In the optical element 10 of the present embodiment the focal lengths fB1, fB2, fB3 of the respective first component B1, second component B2, and third component B3 are arranged in the order of positive, negative, and positive so as to satisfy Eq. (1). The magnitude of the focal length fB1 of the first component B1 is in the relation of not less than half and not more than double of the magnitude of the total focal length f of the optical element 10 so as to satisfy Eq. (2). If the magnitude of the focal length fB1 of the first component B1 is not more than half of the magnitude of the focal length f of the optical element 10, it will be very difficult to effect correction for aberration. If it is not less than double the magnitude of the focal length f of the optical element 10 on the other hand, the intermediate image plane will become large and this will increase the effective diameters of the reflecting surfaces after the intermediate image plane, thus making reduction in the size of the element difficult.

The above table presented the list of the focal lengths at the azimuths of 0, 45, and 90, but it is noted that this relation is maintained between the azimuths 0 and 2π.

In FIG. 1 and FIG. 2, the optical element 10 is made of the transparent body of glass or the like having the plurality of curved, reflecting surfaces. On the surfaces of the optical element 10 there are the refracting surface (entrance surface) R1 with a refractive power, the five reflecting surfaces of the plane mirror R2, the concave mirror R3, the convex mirror R4, the concave mirror R5, the convex reflecting surface R6, and the concave mirror R7, and the convex refracting surface (exit surface) R8 with a positive refractive power arranged in the order of passage of rays from the object OB. The two refracting surfaces R1, R8 are both of the rotationally asymmetric, aspherical shape, and all the reflecting surfaces are of the aspherical shape symmetric with respect to only the YZ plane. The filter 3 in the figures is constructed of an optical low-pass filter, an infrared cut filter, or the like.

The imaging action of the optical element 10 in the present embodiment will be described below. The light traveling in the Z(−) direction from the object OB is regulated in the quantity of incident light by the stop (entrance pupil) 1 and thereafter is incident to the entrance surface R1 of the optical element 10. Then the light is reflected by the reflecting plane R2 to be deflected into the X(−) direction. Then the light is reflected by the surface R3 to form an image once. Then the light is successively reflected by the surfaces R4, R5, R6, and R7 and thereafter emerges from the exit surface R8 in the X(+) direction. After that, the light travels through the filter 3 to be refocused on the image pickup surface 4.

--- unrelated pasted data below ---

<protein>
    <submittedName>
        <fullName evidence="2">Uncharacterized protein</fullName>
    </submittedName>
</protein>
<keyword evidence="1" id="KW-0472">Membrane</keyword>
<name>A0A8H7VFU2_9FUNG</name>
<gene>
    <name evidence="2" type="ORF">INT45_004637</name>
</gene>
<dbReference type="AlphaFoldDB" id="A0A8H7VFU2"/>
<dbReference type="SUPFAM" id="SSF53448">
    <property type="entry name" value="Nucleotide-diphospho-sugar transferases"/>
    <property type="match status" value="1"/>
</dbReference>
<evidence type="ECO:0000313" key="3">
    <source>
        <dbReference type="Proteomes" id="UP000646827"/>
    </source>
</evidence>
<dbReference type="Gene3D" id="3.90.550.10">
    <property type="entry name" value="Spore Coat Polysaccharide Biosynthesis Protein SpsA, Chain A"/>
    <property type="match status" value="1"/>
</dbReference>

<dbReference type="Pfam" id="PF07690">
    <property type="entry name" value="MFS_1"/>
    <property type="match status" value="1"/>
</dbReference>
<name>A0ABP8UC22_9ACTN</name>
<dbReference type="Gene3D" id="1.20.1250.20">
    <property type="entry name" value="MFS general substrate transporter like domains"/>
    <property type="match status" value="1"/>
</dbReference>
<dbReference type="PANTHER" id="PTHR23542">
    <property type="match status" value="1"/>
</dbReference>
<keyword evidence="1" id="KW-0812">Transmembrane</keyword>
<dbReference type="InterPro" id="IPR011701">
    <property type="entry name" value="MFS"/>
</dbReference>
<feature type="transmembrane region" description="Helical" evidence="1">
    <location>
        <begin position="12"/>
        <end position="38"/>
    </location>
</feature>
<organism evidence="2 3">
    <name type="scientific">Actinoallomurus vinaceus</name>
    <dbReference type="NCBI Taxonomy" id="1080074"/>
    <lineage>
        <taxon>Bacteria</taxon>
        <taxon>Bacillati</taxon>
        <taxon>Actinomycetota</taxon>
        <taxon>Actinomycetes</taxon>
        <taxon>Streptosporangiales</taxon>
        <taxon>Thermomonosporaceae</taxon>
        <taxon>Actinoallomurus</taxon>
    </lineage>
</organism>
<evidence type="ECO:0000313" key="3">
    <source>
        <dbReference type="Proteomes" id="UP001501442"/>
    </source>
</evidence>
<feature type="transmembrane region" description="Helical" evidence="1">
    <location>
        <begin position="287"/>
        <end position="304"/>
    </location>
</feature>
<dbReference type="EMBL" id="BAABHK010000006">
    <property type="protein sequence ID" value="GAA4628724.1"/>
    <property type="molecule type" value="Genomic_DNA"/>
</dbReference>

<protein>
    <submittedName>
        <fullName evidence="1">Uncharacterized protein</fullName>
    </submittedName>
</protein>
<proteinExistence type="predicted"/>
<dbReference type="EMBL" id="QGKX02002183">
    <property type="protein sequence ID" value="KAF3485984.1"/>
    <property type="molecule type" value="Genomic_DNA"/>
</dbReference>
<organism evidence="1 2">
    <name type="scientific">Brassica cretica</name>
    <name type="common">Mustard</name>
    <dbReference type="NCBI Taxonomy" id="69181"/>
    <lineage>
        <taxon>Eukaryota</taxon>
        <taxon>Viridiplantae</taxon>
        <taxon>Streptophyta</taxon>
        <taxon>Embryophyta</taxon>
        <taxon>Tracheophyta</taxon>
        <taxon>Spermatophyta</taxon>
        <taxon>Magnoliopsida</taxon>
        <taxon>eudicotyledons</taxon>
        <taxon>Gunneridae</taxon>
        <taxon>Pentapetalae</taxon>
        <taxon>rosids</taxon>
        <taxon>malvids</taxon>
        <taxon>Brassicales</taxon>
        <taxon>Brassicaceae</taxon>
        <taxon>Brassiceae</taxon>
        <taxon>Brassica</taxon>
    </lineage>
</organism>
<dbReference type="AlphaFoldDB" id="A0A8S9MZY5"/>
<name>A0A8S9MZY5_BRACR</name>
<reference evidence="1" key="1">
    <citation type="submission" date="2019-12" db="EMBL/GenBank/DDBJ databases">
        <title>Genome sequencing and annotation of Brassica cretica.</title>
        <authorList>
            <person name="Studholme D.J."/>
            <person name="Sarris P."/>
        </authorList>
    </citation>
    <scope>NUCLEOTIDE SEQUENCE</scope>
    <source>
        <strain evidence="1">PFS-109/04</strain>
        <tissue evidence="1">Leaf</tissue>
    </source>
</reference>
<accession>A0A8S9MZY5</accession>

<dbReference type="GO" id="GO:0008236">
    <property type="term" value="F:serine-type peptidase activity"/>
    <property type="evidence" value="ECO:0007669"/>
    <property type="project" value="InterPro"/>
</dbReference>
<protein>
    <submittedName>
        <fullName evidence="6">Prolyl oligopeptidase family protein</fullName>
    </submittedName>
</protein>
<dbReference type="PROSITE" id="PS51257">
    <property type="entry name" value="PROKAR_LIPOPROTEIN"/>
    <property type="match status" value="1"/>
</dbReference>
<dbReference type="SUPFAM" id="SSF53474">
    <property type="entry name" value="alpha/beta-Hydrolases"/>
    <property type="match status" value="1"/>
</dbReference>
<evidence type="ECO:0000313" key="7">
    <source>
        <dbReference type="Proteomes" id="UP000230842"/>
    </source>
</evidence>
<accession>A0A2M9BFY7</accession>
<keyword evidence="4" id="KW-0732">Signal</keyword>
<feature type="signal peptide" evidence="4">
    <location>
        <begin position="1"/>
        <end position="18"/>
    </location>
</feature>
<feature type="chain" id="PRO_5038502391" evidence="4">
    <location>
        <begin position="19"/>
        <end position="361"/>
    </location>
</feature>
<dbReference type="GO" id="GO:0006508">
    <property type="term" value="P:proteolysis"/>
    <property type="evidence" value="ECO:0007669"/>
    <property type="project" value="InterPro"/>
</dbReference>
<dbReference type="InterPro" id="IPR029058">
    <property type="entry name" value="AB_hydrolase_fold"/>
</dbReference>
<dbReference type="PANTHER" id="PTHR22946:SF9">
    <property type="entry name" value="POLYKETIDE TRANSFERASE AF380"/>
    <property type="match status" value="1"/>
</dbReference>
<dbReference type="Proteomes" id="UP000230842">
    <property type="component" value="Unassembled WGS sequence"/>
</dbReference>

The object rays form the intermediate image between the surface R3 and the surface R4 and the pupil rays the intermediate image between the surface R6 and the surface R7.

As described above, the optical element 10 functions in a manner similar to a lens unit of a positive optical power as a whole with desired optical performance through the optical powers of the entrance and exit surfaces and the optical powers of the curved reflectors therein.

FIG. 3 shows the state of distortion and FIG. 4 the transverse aberration chart of the reflective optical element of the present embodiment.

As apparent from the figure, there is no large distortion and little asymmetric distortion. The transverse aberration is also small and is also corrected well at the center and at the corners of the image plane.

This is because the focal lengths fB1, fB2, fB3 of the first component B1, the second component B2, and the third component B3 are arranged in the appropriate setting so as to satisfy Eq. (1) as described previously. If the focal lengths fB1, fB2, fB3 of the first component B1, the second component B2, and the third component B3 were set in the same sign and to values of magnitude close to each other, correction for aberration would be difficult in terms of the balance of the optical system.

Since the magnitude of the focal length fB1 of the first component B1 is set to the appropriate value so as to satisfy Eq. (2), the optical element 10 is constructed to have both the compact size and excellent optical performance.

In the present embodiment a rotationally asymmetric, aspherical shape is employed for the refracting surfaces, but the refracting surfaces may be of the rotationally symmetric shape, depending upon the design. The refracting surfaces are desirably covered by a reflection reducing coating.

The reflecting surfaces of the reflective optical element are formed by evaporation of metal or the like. In the case of evaporation, it is carried out according to a process of depositing a film on one of two reflector groups (R3, R5, R7 and R2, R4, R6) and then depositing a film on the rest reflector group. The deposition on the reflecting surfaces does not have to be limited to the evaporation, but may be carried out by wet methods, for example, plating or the like. In this case, deposition can be implemented simultaneously on the two opposed reflecting surfaces. After the deposition by plating or the like, a protective film with high transmittance characteristics may be deposited thereon.